San Diego State shutting down foes with disruptive defense
By GARY B. GRAVES
LOUISVILLE, Ky. (AP) Brian Dutcher lays out San Diego State’s mission in plain talk to avoid any confusion.
“We’re a defensive-first team,” the sixth-year coach said after the Aztecs muscled past Creighton 57-56 on Sunday and into their first Final Four. “Everybody knows that about us, and our defense carries us.”
The challenge for Florida Atlantic, UConn or Miami this weekend in Houston is solving the disruptive mix of quick hands and physicality the experienced Aztecs have used to wear down opponents.
Only New Mexico, Nevada and Boise State have cracked that defensive code since the year started, the last setback coming nearly a month ago. Fifth-seeded San Diego State (31-6) is 14-1 since Feb. 3 and it has ratcheted up the resistance in March Madness triumphs against overall top seed Alabama, No. 12 College of Charleston and No. 13 Furman.
All three teams shot just 32% against a rotation of veterans and transfers who have bought into Dutcher’s philosophy. Alabama committed 14 turnovers, had eight shots blocked and was held 18 points below its season average in the 71-64 Sweet 16 loss.
Sixth-seeded Creighton shot 40% in the South Region final, but just 28% while missing all 10 long-range attempts during a pivotal second half. The Bluejays finished 2 of 17 from deep, and San Diego State opponents have made 16 of 94 attempts (17%) in the tournament.
The Mountain West Conference’s first Final Four participant, the Aztecs will face FAU on Saturday.
San Diego State had to wait a few minutes before it could celebrate its win over Creighton. Officials needed the time to review a last-second court-length inbounds pass by Creighton that was deflected out of bounds. Aztecs forward Aguek Arop jumped for the ball with Creighton’s Arthur Kaluma, a fitting example of a team that embraces physical play.
“They play a brand of basketball that’s built on toughness, built on intelligence,” Creighton coach Greg McDermott said. “They don’t take many bad shots, and they’re very physical when the ball goes up in the glass.”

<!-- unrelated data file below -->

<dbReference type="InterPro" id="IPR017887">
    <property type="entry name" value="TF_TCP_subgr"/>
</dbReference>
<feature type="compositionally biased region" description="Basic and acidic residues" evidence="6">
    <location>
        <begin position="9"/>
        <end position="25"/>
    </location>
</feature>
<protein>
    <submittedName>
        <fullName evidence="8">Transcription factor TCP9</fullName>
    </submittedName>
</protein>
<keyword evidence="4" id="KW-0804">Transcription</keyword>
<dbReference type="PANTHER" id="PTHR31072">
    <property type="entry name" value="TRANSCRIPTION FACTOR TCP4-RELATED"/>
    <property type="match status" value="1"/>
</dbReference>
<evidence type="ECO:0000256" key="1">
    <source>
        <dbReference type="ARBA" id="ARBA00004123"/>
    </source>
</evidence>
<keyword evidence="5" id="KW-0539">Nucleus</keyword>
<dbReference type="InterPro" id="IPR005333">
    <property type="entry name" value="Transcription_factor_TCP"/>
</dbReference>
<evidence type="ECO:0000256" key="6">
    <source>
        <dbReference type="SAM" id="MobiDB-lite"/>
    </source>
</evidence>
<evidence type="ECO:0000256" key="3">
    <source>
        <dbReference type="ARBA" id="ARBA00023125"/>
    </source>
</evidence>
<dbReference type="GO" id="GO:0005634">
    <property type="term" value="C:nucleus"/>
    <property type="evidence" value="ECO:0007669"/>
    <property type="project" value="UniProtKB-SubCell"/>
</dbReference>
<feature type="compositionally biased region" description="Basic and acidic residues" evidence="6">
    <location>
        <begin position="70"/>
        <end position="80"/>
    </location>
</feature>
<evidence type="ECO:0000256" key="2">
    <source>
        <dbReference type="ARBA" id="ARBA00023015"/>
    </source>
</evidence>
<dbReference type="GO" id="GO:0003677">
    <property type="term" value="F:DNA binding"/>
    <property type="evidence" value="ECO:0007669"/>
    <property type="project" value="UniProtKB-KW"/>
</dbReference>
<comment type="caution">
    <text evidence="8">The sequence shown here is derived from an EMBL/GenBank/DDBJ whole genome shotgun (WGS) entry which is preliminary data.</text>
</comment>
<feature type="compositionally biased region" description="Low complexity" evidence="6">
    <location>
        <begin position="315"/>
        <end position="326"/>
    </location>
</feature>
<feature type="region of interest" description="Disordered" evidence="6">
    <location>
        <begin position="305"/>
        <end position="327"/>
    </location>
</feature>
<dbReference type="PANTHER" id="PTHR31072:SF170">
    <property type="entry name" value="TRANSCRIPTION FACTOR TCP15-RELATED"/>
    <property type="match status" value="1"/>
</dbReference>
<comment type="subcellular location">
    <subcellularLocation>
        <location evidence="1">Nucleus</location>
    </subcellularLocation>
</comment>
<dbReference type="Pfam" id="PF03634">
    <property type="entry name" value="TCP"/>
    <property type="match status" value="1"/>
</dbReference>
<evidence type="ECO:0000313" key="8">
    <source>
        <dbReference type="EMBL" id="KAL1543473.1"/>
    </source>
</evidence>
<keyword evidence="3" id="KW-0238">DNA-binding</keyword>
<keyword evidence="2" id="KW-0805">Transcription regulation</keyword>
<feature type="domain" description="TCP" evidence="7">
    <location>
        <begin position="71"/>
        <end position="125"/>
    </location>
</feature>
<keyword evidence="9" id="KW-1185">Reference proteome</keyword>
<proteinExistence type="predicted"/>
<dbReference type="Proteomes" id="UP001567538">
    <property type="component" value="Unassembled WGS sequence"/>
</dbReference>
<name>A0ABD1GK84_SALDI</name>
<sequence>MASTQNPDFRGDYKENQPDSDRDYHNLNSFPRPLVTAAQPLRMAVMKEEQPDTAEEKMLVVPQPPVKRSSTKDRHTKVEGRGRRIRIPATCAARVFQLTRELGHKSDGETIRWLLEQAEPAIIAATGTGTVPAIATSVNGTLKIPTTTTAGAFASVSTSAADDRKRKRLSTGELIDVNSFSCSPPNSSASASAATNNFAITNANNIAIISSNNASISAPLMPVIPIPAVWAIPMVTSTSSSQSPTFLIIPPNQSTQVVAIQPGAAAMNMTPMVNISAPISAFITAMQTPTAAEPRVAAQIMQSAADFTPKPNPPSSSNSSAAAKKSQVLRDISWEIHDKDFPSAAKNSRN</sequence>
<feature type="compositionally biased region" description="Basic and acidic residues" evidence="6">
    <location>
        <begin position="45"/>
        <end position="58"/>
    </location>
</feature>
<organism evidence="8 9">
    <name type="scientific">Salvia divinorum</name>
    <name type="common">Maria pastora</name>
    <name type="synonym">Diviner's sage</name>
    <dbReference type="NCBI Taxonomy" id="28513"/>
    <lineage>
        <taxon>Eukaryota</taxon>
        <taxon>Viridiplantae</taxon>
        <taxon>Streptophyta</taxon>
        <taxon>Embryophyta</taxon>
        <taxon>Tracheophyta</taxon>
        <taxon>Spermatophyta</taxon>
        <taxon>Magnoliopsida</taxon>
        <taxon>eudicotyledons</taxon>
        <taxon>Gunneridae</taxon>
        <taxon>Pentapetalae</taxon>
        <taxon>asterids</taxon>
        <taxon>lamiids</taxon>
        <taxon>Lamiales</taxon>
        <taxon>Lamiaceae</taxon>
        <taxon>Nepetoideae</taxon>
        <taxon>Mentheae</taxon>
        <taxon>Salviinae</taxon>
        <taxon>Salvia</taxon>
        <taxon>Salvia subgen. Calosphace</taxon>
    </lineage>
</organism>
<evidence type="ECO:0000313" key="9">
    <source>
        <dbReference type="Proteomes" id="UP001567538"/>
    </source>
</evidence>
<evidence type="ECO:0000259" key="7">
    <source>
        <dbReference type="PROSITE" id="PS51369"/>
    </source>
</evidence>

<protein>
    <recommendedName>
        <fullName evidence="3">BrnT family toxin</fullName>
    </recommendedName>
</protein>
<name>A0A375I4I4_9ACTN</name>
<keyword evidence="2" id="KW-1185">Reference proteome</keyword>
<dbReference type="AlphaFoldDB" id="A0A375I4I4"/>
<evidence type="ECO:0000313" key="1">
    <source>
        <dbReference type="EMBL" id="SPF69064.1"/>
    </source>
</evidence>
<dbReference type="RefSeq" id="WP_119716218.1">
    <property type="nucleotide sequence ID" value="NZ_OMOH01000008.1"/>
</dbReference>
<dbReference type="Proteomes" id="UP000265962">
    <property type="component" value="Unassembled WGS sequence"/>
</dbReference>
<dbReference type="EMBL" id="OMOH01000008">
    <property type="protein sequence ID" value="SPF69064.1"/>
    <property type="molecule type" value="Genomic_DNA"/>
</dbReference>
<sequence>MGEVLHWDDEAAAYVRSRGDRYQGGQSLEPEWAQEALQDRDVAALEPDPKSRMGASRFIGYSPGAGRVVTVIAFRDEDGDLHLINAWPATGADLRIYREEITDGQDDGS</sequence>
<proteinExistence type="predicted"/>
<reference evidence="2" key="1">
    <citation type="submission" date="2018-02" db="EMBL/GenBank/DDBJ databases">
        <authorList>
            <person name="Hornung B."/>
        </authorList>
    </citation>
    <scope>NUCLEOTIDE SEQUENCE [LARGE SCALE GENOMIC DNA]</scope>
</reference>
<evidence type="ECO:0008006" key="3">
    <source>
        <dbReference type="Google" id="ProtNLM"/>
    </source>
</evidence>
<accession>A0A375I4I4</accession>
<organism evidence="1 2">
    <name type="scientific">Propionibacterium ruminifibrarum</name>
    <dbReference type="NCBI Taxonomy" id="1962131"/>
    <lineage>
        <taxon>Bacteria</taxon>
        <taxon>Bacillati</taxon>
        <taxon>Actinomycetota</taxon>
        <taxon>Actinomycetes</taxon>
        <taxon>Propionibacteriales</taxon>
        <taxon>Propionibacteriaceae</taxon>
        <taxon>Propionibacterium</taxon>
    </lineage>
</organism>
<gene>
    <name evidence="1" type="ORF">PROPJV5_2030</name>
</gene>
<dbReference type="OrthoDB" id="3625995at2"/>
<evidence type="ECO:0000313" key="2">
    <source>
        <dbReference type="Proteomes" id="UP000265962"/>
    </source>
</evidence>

Alabama coach Nate Oats said after Friday night's loss that San Diego State’s physicality bothered his team and got them off their drives. He added, “They’re a tough, physical, big, strong experienced team, and especially in the first half we didn’t come out prepared.”
San Diego State is also patient, owing to its maturity.
Seven seniors are among nine upperclassmen that include four transfers. While offense matters, Dutcher stresses says playing defense creates opportunities at the other end.
The numbers demonstrate that everyone’s good with that.
The Aztecs rank 35th nationally in field goal defense at 41% and are tied for 70th with 4.0 blocks per game. Creighton was their 16th opponent held below 60 points, nearly 10 below its average coming in.
“We make sure any time we play against a team there’s five guys all on one guy,” 6-foot-10 senior forward Nathan Mensah said. “We don’t take that for granted, and we know our defense will always play out as the game goes.”
That faith in defense has been key in overcoming second-half deficits against Alabama and Creighton.
San Diego State’s halftime lead became a nine-point hole against the Crimson Tide before it scored 12 straight points to take the lead for good with 8:43 remaining. The Aztecs rallied from a 43-37 deficit against Creighton and never trailed again despite five ties over the final 6:23.
One of the happiest San Diego State players after the game was leading scorer Matt Bradley, who was held to eight points over the weekend after averaging 12.8 coming in. While he was off, he saw the Aztecs get big stops and timely contributions from Arop and Mensah.
“We’ve got seven, eight dudes that could just get a bucket for us, get a big stop and just make a game-winning play,” Bradley said. “That’s a testament to what this team has personnel-wise.”
Combine that depth with the defense, and San Diego State is in a place it could only dream about before the season.
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Updated March 27, 2023